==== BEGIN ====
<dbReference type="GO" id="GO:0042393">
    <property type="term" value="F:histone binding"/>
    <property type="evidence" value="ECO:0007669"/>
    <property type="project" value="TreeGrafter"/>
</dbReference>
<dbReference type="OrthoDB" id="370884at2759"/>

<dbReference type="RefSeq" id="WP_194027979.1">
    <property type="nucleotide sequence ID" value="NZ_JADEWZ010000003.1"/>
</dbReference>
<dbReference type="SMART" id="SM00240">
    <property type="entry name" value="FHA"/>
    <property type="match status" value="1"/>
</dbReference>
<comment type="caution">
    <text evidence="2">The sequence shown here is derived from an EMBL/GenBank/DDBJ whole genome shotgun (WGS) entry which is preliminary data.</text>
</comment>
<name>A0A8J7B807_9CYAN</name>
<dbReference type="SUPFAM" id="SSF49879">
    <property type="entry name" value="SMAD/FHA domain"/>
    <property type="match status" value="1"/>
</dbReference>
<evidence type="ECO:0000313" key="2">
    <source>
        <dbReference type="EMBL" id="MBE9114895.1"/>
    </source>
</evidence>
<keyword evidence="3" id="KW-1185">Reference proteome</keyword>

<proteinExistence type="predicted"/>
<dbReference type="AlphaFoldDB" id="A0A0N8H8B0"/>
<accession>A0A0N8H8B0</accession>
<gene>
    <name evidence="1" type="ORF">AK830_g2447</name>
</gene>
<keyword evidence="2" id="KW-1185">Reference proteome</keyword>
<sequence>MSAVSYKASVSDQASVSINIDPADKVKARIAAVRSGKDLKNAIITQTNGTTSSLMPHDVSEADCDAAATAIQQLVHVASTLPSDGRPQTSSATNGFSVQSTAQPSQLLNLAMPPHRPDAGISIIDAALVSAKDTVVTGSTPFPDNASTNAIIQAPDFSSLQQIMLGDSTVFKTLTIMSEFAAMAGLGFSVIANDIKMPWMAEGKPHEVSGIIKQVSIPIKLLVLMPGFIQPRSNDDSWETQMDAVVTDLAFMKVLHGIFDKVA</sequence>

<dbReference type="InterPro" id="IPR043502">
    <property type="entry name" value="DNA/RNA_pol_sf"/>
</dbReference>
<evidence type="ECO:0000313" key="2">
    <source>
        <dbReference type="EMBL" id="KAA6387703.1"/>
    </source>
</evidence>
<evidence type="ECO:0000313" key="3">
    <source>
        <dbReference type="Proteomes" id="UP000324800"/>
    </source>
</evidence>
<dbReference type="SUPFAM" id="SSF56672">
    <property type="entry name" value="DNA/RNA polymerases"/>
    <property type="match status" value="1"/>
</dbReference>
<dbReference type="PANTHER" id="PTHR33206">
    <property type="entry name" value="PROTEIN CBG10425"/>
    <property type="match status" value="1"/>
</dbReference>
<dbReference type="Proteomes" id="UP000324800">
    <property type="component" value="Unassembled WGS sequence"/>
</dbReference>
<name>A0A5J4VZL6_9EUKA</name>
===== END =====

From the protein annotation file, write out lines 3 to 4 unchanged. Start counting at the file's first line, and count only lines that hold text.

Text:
    <property type="evidence" value="ECO:0007669"/>
    <property type="project" value="TreeGrafter"/>